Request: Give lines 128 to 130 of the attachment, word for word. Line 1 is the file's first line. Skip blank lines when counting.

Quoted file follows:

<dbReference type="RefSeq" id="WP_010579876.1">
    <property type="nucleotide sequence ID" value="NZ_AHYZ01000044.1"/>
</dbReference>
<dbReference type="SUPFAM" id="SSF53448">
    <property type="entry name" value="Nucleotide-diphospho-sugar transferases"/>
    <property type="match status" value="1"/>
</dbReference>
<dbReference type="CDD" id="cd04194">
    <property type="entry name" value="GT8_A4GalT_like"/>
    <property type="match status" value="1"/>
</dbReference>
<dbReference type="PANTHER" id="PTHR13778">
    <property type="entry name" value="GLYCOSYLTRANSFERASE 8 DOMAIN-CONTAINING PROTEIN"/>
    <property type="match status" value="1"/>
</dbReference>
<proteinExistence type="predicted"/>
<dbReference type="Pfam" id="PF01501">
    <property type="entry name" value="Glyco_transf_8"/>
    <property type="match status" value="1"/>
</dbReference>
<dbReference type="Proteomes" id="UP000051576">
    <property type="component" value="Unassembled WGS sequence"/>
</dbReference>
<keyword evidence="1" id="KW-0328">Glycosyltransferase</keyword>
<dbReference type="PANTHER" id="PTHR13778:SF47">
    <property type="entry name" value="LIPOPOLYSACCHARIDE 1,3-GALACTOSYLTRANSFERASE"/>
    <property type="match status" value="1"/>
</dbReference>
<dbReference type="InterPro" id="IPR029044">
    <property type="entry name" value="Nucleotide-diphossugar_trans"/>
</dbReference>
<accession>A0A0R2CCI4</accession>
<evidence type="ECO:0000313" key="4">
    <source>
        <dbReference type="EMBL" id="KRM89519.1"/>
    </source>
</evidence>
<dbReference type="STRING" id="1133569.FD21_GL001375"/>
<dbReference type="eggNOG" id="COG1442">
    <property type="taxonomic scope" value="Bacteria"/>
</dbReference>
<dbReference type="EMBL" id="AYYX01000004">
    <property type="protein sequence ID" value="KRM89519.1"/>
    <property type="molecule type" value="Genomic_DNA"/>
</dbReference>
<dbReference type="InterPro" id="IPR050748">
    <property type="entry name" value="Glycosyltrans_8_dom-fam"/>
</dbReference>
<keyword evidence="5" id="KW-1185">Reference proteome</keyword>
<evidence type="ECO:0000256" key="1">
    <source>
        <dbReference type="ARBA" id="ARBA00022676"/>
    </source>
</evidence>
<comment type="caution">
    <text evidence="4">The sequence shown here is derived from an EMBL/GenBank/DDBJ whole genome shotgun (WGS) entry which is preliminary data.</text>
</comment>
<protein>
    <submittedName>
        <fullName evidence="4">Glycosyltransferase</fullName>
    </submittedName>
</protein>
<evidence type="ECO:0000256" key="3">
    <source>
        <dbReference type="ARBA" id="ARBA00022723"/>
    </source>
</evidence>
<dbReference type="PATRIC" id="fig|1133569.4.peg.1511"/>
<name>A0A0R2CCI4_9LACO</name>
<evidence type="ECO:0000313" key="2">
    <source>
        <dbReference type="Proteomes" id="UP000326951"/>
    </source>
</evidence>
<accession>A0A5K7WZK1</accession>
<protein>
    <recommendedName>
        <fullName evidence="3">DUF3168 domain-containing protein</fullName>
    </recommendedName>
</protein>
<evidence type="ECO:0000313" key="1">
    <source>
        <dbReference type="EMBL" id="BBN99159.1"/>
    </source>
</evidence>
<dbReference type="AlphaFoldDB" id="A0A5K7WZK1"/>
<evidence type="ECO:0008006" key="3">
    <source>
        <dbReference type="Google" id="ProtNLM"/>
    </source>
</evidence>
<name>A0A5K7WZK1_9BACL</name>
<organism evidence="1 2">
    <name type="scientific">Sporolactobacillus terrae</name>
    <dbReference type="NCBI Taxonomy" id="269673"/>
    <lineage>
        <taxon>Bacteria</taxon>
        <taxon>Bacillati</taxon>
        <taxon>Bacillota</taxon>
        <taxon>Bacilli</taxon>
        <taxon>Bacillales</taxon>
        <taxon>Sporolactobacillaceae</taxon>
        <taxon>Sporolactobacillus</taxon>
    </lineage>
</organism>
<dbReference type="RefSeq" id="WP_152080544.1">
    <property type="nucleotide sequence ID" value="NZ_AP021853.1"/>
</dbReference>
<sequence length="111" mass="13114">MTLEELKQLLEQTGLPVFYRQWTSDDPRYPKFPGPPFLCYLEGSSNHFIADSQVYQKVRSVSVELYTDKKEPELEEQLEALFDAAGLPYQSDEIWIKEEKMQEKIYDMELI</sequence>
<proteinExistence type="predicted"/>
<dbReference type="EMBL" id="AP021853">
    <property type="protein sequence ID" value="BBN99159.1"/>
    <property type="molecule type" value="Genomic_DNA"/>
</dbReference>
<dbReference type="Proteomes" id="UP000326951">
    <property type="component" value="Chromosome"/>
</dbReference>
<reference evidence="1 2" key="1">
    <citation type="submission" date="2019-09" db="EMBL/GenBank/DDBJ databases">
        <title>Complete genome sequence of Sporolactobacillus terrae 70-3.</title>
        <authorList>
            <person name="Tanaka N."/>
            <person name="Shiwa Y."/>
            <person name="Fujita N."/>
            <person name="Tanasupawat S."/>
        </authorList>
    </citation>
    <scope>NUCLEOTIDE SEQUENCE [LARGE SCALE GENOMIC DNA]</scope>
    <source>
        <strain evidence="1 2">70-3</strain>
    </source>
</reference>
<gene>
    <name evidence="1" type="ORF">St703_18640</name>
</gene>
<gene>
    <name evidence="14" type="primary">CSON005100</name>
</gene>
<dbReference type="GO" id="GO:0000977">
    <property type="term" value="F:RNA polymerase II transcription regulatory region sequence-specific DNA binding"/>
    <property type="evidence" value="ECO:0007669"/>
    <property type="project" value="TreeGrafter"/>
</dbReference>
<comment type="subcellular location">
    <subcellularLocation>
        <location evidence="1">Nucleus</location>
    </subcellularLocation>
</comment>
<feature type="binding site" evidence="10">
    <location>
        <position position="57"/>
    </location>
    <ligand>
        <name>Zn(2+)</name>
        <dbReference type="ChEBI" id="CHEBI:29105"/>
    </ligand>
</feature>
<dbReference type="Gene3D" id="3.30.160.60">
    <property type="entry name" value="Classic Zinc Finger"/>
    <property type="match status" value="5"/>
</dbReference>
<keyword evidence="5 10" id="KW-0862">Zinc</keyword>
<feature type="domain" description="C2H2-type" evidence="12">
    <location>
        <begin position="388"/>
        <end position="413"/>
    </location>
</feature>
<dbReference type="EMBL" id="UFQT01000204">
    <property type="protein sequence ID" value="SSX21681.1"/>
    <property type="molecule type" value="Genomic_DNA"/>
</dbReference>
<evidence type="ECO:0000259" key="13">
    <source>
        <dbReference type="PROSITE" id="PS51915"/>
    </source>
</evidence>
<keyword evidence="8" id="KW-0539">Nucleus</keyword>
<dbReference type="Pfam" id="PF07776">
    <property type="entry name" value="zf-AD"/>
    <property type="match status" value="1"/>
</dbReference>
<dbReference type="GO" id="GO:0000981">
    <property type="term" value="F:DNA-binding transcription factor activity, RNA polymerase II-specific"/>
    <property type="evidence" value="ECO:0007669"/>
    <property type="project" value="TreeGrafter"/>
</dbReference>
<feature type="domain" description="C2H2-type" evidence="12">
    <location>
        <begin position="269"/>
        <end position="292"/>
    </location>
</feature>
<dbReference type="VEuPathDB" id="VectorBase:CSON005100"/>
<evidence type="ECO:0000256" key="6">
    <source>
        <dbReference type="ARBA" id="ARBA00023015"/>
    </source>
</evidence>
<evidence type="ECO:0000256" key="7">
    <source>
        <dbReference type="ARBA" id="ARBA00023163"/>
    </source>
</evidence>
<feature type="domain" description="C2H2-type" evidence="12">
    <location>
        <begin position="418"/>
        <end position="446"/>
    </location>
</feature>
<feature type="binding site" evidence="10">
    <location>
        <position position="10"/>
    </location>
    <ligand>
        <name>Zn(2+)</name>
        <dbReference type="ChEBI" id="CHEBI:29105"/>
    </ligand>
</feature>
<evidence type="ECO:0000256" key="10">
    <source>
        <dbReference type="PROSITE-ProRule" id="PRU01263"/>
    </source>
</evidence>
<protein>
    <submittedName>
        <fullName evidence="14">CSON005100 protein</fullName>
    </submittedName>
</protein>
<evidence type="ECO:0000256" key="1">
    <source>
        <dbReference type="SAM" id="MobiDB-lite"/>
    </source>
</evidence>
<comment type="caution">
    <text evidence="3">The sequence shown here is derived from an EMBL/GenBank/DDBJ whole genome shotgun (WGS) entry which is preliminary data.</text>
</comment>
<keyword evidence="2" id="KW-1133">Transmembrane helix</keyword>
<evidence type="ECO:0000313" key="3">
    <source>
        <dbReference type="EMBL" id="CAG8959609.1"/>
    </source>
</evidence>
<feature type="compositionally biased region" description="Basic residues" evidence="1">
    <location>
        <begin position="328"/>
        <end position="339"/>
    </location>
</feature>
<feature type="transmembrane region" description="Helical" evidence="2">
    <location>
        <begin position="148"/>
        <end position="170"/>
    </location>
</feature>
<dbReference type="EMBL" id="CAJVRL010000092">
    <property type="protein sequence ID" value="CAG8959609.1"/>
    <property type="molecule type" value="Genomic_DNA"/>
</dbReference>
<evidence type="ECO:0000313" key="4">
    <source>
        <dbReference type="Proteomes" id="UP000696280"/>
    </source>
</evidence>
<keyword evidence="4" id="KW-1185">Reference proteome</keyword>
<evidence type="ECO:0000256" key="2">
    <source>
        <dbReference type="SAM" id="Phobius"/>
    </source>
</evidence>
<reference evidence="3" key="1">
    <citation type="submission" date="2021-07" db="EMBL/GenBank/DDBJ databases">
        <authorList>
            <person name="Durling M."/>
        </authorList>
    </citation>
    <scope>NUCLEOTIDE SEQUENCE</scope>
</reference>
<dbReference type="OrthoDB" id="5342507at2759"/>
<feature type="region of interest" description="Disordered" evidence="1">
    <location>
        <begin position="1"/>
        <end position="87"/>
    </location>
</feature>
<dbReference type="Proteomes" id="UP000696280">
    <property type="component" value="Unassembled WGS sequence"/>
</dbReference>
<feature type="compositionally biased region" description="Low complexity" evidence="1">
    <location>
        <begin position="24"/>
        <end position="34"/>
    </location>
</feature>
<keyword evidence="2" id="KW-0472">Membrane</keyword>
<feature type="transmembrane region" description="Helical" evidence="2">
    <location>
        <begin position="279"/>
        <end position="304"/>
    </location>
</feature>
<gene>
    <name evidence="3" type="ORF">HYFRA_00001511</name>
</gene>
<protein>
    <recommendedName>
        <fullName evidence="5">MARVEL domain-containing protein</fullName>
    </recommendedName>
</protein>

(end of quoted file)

    <scope>NUCLEOTIDE SEQUENCE [LARGE SCALE GENOMIC DNA]</scope>
    <source>
        <strain evidence="1 2">70-3</strain>